[Date Prev][Date Next][Thread Prev][Thread Next][Date index][Thread index]
st: RE: mann-whitney test
In essence, you have panel data.
I cannot see that Mann-Whitney is
appropriate for any comparison
unless you throw away all the
information on changes over time.
> Sorry, but I'm confused! I ran two treatments and 32
> subjects (organised
> in group of 4) participated to each treatment (10 periods). This means
> that I have only 8 independent observations in each period for each
> treatment. How should be my dataset to run the mann-whitney test? If I
> consider 320 observations in each treatment, I cannot say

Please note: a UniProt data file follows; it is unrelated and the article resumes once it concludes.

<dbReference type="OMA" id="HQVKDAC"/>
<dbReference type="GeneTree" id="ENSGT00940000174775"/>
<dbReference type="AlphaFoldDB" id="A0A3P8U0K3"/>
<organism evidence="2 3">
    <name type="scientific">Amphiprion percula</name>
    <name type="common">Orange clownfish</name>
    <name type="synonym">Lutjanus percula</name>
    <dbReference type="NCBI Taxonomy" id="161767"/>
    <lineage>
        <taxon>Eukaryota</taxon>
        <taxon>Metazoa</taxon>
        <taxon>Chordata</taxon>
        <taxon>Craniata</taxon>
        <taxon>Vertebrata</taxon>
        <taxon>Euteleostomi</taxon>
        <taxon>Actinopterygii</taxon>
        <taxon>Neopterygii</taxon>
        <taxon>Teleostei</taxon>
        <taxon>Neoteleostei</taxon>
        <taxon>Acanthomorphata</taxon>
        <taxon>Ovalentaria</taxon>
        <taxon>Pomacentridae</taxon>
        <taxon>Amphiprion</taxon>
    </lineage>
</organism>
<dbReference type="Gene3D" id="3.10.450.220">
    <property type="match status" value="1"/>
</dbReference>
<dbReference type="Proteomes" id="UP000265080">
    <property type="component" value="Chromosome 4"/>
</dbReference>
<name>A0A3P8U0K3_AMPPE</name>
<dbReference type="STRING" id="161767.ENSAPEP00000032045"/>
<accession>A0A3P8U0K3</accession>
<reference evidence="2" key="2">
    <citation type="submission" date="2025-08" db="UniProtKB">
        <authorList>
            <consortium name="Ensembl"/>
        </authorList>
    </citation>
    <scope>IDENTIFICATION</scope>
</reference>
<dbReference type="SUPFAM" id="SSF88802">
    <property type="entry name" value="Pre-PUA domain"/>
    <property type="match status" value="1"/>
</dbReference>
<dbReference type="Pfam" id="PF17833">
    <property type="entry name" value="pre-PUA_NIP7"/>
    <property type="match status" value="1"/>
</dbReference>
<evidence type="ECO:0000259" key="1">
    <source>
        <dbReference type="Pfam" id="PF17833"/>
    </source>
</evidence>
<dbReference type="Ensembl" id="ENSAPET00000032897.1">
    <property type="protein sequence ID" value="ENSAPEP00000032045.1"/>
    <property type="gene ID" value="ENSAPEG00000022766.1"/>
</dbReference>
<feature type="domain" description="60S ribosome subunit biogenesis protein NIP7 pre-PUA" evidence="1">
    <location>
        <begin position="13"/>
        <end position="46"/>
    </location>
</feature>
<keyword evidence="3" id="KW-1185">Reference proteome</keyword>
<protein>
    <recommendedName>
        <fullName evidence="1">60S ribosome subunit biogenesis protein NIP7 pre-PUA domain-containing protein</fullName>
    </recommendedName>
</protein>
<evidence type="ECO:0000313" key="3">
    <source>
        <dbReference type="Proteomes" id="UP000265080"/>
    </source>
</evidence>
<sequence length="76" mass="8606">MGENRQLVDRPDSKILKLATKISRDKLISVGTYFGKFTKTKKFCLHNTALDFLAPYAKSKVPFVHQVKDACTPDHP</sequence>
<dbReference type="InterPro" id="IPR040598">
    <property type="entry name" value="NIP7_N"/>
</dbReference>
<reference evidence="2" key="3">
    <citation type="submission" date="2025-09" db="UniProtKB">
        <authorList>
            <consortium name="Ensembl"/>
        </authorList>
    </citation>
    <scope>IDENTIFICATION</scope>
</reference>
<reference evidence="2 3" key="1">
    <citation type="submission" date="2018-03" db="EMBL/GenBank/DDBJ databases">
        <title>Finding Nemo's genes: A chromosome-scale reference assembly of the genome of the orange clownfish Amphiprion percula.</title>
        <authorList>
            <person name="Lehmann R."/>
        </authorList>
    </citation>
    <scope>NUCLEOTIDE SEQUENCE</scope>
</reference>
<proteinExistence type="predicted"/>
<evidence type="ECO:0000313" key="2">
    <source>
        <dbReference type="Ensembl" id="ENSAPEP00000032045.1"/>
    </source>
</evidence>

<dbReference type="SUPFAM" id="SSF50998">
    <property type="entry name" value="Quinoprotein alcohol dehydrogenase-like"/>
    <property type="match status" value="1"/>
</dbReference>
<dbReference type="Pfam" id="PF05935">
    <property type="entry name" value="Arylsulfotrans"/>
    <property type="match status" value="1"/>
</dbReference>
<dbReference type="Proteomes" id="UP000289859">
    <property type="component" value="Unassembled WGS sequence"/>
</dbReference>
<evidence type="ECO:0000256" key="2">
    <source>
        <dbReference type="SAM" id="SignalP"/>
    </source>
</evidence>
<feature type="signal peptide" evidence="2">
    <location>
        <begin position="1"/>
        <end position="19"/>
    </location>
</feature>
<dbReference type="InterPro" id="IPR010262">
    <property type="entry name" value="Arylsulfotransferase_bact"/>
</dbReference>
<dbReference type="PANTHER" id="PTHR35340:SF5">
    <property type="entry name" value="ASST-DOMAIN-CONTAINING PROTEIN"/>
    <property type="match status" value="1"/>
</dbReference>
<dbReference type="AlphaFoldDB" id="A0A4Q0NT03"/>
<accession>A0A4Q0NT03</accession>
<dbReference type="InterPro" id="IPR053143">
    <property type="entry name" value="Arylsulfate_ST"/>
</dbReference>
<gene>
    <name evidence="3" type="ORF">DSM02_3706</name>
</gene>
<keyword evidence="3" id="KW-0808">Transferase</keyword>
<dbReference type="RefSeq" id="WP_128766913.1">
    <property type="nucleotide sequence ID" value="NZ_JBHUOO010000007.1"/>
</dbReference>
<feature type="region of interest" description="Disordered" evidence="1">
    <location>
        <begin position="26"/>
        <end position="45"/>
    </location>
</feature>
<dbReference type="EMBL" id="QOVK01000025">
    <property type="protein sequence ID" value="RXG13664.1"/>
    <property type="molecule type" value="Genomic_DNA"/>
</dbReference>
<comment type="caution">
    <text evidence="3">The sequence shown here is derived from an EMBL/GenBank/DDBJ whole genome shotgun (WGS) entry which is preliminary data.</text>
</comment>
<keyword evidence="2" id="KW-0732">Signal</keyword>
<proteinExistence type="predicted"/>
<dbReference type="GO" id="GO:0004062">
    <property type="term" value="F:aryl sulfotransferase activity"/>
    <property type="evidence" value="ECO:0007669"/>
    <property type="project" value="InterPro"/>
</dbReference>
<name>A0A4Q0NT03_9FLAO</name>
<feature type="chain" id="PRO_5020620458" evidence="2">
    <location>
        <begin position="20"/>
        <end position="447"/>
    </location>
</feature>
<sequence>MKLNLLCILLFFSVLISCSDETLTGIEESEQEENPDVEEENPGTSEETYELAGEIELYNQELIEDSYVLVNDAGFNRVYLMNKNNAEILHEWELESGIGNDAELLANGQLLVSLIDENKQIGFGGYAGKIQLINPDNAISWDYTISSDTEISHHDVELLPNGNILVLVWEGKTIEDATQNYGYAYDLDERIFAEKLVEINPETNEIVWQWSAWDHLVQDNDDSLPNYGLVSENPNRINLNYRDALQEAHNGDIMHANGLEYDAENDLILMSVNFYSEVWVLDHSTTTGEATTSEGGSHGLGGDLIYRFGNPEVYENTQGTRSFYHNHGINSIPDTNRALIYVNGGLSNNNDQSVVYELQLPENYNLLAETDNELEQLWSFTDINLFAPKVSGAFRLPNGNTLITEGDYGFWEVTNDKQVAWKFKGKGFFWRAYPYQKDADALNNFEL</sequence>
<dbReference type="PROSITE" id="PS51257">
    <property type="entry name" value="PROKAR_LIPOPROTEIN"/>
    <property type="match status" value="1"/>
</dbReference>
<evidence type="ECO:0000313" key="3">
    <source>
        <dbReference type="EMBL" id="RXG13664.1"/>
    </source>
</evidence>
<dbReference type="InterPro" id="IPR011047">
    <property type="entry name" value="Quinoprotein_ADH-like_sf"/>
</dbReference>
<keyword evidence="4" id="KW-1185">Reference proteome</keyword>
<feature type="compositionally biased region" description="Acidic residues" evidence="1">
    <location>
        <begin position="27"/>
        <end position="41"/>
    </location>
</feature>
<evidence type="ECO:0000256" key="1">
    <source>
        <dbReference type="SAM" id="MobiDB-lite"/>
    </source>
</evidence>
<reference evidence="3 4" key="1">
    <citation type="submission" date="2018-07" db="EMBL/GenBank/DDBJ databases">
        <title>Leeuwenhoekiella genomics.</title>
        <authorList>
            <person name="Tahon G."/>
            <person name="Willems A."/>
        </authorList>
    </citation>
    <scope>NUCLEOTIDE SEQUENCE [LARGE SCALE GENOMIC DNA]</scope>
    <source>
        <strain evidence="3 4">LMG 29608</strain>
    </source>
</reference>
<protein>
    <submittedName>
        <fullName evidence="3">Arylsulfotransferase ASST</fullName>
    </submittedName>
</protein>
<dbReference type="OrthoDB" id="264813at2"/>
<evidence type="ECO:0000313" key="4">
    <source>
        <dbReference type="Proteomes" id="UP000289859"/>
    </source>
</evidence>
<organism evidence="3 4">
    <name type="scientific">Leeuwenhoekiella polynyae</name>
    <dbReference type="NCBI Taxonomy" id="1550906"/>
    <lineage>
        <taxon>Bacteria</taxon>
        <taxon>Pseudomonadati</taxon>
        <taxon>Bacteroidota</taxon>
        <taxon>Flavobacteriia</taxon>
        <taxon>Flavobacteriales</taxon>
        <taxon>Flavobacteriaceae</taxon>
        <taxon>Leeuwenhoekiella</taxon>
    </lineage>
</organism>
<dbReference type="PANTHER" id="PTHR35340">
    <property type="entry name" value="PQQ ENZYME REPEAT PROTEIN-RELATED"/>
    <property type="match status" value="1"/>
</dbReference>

> that they are
> independent. How should I perform the test in this case?
> > There is some misunderstanding here, I guess.
> > Mann-Whitney requires at a minimum all
> > the individual ranks. It can't work on just
> > input of averages, or even medians.
> >> I have to run the mann-whitney test to check the difference
> >> in the trend
> >> between two treatments in a public good game experiment.
> >> This test has to be run on average contributions of groups.
> >> Does it mean
> >> that I should have in my dataset a single observation for
> >> each group that
> >> represents the average contribution of the group over all
> the periods?
* For searches and help try: